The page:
< Back to Insights
Category: Healthcare Tags: Medical Office, Medical Office Building, Medical Office Space, medical real estate

Hot Spots in Healthcare: Top Markets to Watch

The U.S. has the largest healthcare industry in the world, and the strength of the sector has leveraged major players in the market. With more Americans turning 65 every day, the need for care centers and medical office buildings (MOBs) will only expand. Furthermore, the longer people live, the more medical assistance is required to maintain a good quality of life. Markets will need to adapt to high rates of chronic health conditions and costly expenses in technological adoption will continue to put the healthcare asset class on an upward trajectory.


 By 2034, the 65-plus population will outnumber children for the first time in U.S. history. By 2060, nearly one in every 4 people in the U.S. will be 65 years old or older, according to the United States Census Bureau.


The transition to outpatient care is an ongoing trend that accelerated during the COVID-19 crisis. Outpatient care helps reduce the strain on hospitals, allowing them to focus on treating patients who don’t require hospitalization. As a result, outpatient facilities present a lucrative opportunity for real estate developers and investors. In addition, consumers are more focused on behavioral and mental health than ever before, pushing the need for mental health services and facilities.


Total national health expenditures are expected to reach $5 billion by 2025, according to the U.S. Census Bureau.


The states below top the healthcare industry’s ‘markets to watch’ list, with an influx of patients in need and offering bountiful investment opportunities.


North Carolina

North Carolina is seeing an average net arrival of 150 people per day in the state. This is due to several factors, including the state’s relatively affordable housing, impressive hospital systems, and thriving local economic system. North Carolina is especially attractive to outside investors because it is a certificate of need state (CON); where providers must apply and pay fees to open new clinics. This requirement deters providers from exiting properties to avoid hefty upfront costs and fees, in turn, securing long-term tenants for investors. North Carolina also has a lower patient-to-primary care provider ratio (1405 to 1) than both South Carolina and Georgia, meaning the population has access to more clinicians than most of its neighbors.

Current development will bring more medical professionals to the area making the state a hub for healthcare investments. Therefore, the state will offer opportunities for investors to diversify portfolios, outside of just owning MOBs.


According to a ranking by CNBC, North Carolina is the #1 state for business in 2022.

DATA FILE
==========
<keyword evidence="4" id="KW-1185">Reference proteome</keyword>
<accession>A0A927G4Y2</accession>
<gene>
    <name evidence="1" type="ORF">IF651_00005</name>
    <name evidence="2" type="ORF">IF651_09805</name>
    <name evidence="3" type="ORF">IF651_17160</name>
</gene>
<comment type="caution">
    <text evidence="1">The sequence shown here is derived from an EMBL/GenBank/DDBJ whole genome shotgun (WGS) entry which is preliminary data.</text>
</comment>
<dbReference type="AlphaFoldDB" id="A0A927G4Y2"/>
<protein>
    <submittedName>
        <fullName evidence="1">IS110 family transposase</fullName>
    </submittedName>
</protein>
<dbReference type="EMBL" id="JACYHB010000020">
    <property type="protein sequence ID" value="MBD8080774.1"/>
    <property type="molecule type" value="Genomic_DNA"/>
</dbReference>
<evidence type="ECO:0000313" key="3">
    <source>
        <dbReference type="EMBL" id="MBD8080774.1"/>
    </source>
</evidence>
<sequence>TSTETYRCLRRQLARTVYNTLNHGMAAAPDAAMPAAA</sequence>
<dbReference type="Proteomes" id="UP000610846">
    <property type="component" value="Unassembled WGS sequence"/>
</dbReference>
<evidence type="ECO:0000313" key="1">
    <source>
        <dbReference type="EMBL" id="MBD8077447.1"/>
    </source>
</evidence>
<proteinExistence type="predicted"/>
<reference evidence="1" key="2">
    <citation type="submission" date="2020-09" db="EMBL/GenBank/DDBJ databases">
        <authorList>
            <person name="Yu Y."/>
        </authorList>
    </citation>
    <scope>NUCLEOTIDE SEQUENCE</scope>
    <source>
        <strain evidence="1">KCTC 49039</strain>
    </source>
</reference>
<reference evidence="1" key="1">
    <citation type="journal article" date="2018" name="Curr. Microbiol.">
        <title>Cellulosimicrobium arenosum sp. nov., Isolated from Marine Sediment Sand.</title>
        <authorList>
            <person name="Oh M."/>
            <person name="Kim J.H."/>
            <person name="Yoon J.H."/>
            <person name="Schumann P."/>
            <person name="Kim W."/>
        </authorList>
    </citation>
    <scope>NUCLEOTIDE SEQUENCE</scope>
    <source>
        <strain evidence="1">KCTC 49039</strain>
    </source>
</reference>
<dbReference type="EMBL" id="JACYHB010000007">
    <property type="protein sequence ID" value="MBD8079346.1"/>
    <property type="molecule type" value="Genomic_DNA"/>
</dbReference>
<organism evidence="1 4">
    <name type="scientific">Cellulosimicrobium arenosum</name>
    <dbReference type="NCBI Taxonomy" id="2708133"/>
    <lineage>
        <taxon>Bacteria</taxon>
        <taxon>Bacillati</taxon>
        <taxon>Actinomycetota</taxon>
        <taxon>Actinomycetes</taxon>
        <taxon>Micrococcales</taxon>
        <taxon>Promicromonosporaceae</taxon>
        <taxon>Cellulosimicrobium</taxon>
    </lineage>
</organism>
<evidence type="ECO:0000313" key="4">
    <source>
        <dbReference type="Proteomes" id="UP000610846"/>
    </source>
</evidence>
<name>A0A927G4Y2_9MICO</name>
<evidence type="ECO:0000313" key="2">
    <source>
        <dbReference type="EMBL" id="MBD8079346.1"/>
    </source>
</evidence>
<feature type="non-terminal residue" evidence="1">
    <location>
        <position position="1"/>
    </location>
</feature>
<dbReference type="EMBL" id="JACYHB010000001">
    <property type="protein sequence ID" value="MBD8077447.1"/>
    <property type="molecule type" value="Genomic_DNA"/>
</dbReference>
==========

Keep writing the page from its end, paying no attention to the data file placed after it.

WakeMed Health & Hospitals proposed spending $351 million on facilities in Raleigh to serve the rising number of acute-care and psychiatric patients. The 170,000-square-foot facility sits on 27 acres and will have 45 beds dedicated to meet the state’s need for additional acute-care beds. In addition, Atrium Health and Wexford Science & Technology plan to develop a healthcare campus in Charlotte, the second largest city in the Southeast, to include space for the Wake Forest University medical school and surgical training center.



Due to the high cost of living and lack of affordable housing within California, the Golden State has taken multiple approaches in its effort to get a grip on high healthcare costs. California Governor Newsom issued an executive order released in January 2021 calling for the Master Plan for Aging, with efforts aimed at increasing healthcare access in lower-income communities, providing flexible housing for all ages, and increasing work and volunteer opportunities for seniors. This order will add an array of services and facilities to the market, opening the door to a flood of investors.


Los Angeles claimed the top spot for most active markets for medical office acquisitions over the last 4 quarters.


At the end of 2021, both Los Angeles and Orange County saw major sales activity within the medical office sector, and both counties have strong fundamentals that are continually attracting investors. The vacancy rate in Los Angeles fell below 10 percent for the first time since the pandemic, and Orange County’s vacancy is below 9 percent. Net absorption was positive in both markets. Los Angeles net absorption totaled more than 102,000 square feet, helping to drive strong occupancy for the year. The market in Orange County had more than 50,000 square feet of net absorption.